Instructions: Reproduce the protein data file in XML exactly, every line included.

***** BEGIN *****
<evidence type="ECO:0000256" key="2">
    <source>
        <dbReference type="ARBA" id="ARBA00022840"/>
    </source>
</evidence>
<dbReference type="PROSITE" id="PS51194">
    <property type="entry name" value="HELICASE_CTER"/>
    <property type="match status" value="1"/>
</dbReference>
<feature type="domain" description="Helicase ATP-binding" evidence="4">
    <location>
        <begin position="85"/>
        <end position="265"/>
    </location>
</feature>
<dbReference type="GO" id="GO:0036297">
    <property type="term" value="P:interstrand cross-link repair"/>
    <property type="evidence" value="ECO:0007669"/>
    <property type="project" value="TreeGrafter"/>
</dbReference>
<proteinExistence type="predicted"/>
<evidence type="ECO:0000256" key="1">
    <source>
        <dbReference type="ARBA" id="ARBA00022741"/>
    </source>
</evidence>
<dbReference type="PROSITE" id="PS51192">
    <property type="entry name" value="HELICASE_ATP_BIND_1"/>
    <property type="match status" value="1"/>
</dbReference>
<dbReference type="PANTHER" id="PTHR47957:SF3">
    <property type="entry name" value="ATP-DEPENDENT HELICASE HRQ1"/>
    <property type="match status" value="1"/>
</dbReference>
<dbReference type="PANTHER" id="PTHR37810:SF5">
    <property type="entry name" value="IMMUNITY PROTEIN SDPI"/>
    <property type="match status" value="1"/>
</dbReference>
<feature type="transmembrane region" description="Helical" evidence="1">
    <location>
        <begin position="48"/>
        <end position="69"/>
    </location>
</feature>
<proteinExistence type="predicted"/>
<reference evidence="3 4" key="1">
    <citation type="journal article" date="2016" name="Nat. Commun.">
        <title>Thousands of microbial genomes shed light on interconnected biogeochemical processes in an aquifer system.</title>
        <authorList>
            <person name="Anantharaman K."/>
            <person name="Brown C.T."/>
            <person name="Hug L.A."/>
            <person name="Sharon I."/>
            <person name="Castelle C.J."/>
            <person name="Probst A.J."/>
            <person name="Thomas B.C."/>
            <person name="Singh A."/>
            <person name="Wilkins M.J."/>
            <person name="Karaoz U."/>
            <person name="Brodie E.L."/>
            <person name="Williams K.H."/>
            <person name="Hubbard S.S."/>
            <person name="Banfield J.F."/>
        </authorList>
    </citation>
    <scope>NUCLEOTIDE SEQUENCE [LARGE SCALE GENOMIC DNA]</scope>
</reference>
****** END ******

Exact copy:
<evidence type="ECO:0000256" key="2">
    <source>
        <dbReference type="ARBA" id="ARBA00022840"/>
    </source>
</evidence>
<dbReference type="PROSITE" id="PS51194">
    <property type="entry name" value="HELICASE_CTER"/>
    <property type="match status" value="1"/>
</dbReference>
<feature type="domain" description="Helicase ATP-binding" evidence="4">
    <location>
        <begin position="85"/>
        <end position="265"/>
    </location>
</feature>
<dbReference type="GO" id="GO:0036297">
    <property type="term" value="P:interstrand cross-link repair"/>
    <property type="evidence" value="ECO:0007669"/>
    <property type="project" value="TreeGrafter"/>
</dbReference>
<proteinExistence type="predicted"/>
<evidence type="ECO:0000256" key="1">
    <source>
        <dbReference type="ARBA" id="ARBA00022741"/>
    </source>
</evidence>
<dbReference type="PROSITE" id="PS51192">
    <property type="entry name" value="HELICASE_ATP_BIND_1"/>
    <property type="match status" value="1"/>
</dbReference>
<dbReference type="PANTHER" id="PTHR47957:SF3">
    <property type="entry name" value="ATP-DEPENDENT HELICASE HRQ1"/>
    <property type="match status" value="1"/>
</dbReference>
<dbReference type="PANTHER" id="PTHR37810:SF5">
    <property type="entry name" value="IMMUNITY PROTEIN SDPI"/>
    <property type="match status" value="1"/>
</dbReference>
<feature type="transmembrane region" description="Helical" evidence="1">
    <location>
        <begin position="48"/>
        <end position="69"/>
    </location>
</feature>
<proteinExistence type="predicted"/>
<reference evidence="3 4" key="1">
    <citation type="journal article" date="2016" name="Nat. Commun.">
        <title>Thousands of microbial genomes shed light on interconnected biogeochemical processes in an aquifer system.</title>
        <authorList>
            <person name="Anantharaman K."/>
            <person name="Brown C.T."/>
            <person name="Hug L.A."/>
            <person name="Sharon I."/>
            <person name="Castelle C.J."/>
            <person name="Probst A.J."/>
            <person name="Thomas B.C."/>
            <person name="Singh A."/>
            <person name="Wilkins M.J."/>
            <person name="Karaoz U."/>
            <person name="Brodie E.L."/>
            <person name="Williams K.H."/>
            <person name="Hubbard S.S."/>
            <person name="Banfield J.F."/>
        </authorList>
    </citation>
    <scope>NUCLEOTIDE SEQUENCE [LARGE SCALE GENOMIC DNA]</scope>
</reference>